It’s Trippy Tuesday! And we’re all set to explore the wackiest, weirdest and most unique festivals around the world.
In a vastly dynamic and culturally diverse country like ours, we don’t need to go far from home when it comes to stand-out practices. Our nation is host to some of the most one-of-kind festivals, rituals and cultures the world has ever seen! So The Sherp decided to explore one of the strangest festivals in the country in a special edition of – Trippy Tuesdays.
As amazing as our country can be, India is unfortunately known for some crude practices. One such practice includes the isolation of women who are menstruating with some places even going to the extent of alienating them from functions and holy places! Such practices need to be stopped immediately.
In refreshing news, however, the people of Odisha, seem to have gone one step ahead. Not only do they treat menstruating women with dignity and respect, but they have devoted an entire festival to them!
Serving as a breath of liberal air, one of the oldest festivals in Odisha, the Raja Festival, celebrates womanhood and fertility on a grand scale! The word Raja is derived from the word Rajaswala (menstruating woman).
As a custom of the festival, mother earth is considered as a figurative mother and womanhood is considered as a blessing. This fascinating harvest tradition has been taking place for years and we couldn’t be more delighted at the sheer advanced approach of the people.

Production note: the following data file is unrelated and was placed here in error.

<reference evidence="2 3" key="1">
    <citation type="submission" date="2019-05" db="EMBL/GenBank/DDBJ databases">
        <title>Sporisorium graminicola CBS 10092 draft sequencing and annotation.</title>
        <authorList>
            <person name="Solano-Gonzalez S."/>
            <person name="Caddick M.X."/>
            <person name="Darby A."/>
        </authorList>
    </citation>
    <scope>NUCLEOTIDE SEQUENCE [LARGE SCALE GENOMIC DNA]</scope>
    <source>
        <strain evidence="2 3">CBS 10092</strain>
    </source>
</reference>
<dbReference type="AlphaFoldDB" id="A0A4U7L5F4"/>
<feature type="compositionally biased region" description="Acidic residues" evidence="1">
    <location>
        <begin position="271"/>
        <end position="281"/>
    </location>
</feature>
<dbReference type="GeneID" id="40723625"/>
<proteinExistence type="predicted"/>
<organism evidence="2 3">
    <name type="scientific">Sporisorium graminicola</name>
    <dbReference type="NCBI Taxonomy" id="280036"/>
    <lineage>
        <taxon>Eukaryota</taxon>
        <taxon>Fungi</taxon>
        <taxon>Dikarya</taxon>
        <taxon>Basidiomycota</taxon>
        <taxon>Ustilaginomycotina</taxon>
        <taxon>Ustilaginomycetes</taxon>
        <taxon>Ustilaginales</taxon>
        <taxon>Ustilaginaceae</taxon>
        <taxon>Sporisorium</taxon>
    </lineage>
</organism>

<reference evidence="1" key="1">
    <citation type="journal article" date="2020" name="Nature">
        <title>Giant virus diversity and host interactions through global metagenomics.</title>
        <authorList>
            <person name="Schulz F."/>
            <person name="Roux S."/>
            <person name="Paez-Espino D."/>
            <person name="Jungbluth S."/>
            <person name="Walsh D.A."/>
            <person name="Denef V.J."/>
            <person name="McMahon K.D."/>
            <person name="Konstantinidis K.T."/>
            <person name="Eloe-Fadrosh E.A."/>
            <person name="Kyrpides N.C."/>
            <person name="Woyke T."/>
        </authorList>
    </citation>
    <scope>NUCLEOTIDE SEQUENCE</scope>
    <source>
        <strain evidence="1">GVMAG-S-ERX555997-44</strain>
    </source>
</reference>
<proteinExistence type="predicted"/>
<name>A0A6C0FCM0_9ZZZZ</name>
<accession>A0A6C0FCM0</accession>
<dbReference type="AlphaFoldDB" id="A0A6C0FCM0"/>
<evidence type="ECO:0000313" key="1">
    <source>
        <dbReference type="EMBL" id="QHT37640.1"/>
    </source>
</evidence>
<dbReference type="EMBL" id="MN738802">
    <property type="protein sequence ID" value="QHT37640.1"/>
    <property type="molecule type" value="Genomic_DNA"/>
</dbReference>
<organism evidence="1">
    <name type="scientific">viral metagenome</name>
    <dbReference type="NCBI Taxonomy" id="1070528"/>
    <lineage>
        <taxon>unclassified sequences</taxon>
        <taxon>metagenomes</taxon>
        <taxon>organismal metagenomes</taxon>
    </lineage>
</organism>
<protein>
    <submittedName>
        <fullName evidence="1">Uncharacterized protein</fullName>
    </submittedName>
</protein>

This ancient festival compares the earth preparing for the harvest through slash and burn to a woman’s uterus cleaning and getting rid of old eggs and preparing the uterus for production of new ones. The people of Odisha even believe that during the three days of the festival, the earth is undergoing her menstrual cycle and hence is worshipped and given time to rest.
Their belief is so strong that no one is allowed to interfere with agricultural produces or pluck flowers during the festival as they believe it will cause mother earth discomfort during her period. Vasumati Gadhua, or a ceremonial bath of Bhudevi (mother earth), occurs on the fourth day of the festival, where villages often welcome heavy showers; marking the end of the earth’s fertile gestation period.
Although, in contemporary times, the festival focuses largely on agriculture and harvest, it still revolves around celebrating womanhood, making young women feeling appreciated, respected and accepting menstruation as a gift.
Odisha may be a small part of the country but this festival is a vast evolution from the usual taboo that has surrounded periods for years. In a country where society is dominated by patriarchal practices, forcing women to follow undignified practices and offensive rituals; we sure hope that the rest of the country takes a cue from the people of Odisha and embrace the ‘oh so dreaded’ menstruation!